Hauling Your Kit and Staying Safe

My goal when traveling with my camera gear is to be as inconspicuous as possible. I’m not walking around with a Lowepro branded backpack and a carbon fiber tripod strapped to the side or dragging a pelican case behind me. I bought a cheap looking daypack and used that as my camera bag. I also used a non-Sony camera strap and I blacked out the Sony logo on the camera with gaffers tape (see above). I’m not sure if it helped, but I didn’t get mugged filming at night on the streets of Manila.

Also, using a set of prime lenses, you’re gonna be swapping lenses quite often, and taking off your backpack every time you want to do so is not ideal. Consider a messenger bag, or even a fanny pack.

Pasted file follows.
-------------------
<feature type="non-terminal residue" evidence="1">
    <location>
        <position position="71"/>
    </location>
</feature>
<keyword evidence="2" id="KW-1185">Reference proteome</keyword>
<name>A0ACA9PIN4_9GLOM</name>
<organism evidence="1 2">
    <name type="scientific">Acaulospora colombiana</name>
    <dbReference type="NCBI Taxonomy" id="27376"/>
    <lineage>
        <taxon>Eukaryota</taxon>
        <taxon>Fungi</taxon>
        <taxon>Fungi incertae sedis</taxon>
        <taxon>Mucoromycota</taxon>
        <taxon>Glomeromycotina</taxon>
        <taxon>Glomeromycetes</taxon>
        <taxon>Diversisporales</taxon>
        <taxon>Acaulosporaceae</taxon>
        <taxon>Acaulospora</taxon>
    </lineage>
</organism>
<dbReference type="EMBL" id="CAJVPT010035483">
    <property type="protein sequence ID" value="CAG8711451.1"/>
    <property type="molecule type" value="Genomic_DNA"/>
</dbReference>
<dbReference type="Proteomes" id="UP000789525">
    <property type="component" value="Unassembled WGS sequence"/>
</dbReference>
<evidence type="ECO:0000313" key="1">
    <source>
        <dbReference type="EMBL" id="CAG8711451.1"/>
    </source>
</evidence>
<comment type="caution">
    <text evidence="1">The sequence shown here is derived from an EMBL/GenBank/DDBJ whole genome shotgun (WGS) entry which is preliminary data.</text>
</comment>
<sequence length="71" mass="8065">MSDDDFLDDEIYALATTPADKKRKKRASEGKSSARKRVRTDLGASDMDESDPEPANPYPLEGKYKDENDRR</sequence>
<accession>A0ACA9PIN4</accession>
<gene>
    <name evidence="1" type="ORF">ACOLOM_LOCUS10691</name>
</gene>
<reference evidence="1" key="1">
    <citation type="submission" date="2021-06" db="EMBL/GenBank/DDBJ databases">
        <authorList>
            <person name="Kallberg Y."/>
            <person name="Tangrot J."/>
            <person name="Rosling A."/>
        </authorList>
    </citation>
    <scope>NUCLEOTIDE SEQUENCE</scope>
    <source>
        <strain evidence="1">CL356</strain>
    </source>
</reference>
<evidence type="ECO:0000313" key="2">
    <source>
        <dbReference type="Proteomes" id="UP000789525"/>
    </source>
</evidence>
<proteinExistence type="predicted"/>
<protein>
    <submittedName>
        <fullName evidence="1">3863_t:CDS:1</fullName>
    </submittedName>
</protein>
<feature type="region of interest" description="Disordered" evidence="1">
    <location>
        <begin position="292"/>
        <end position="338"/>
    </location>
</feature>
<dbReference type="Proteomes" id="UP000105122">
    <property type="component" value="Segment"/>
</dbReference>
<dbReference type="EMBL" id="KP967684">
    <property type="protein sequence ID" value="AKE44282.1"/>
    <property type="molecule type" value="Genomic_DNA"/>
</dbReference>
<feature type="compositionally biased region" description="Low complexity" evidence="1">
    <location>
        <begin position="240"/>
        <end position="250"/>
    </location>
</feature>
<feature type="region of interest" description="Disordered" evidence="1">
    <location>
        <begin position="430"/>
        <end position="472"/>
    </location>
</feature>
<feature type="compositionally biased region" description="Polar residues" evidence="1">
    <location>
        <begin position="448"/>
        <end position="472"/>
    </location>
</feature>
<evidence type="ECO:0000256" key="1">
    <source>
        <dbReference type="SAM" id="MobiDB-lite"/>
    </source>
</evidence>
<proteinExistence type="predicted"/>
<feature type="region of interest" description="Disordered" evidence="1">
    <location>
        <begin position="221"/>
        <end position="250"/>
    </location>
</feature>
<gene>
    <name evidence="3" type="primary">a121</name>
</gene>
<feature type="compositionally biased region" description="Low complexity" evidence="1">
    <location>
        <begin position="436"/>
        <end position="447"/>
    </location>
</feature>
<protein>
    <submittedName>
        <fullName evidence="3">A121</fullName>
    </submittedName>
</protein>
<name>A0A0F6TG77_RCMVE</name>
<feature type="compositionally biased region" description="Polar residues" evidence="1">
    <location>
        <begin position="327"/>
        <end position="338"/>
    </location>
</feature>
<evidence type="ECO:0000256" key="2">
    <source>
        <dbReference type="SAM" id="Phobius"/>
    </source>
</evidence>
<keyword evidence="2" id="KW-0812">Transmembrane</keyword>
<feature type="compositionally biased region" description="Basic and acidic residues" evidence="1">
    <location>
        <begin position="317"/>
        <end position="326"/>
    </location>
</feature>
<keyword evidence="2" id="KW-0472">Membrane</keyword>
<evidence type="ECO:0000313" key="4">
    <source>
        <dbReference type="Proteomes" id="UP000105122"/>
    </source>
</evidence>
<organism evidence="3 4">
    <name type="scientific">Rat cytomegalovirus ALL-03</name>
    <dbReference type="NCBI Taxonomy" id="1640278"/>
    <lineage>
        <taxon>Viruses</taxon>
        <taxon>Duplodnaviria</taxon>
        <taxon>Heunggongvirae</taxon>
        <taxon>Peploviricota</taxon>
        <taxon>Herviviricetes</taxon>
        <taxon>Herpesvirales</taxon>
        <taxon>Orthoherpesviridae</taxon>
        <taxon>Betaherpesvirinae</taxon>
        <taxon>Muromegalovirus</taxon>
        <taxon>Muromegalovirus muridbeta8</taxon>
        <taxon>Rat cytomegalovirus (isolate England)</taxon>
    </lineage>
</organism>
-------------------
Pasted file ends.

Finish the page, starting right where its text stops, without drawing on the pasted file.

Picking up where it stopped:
This could be you!, $10,99 and up Amazon

Next up: Part 5. File Handling

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David Bryan

Freelance Motion Graphics Artist and Designer from Portland, Oregon.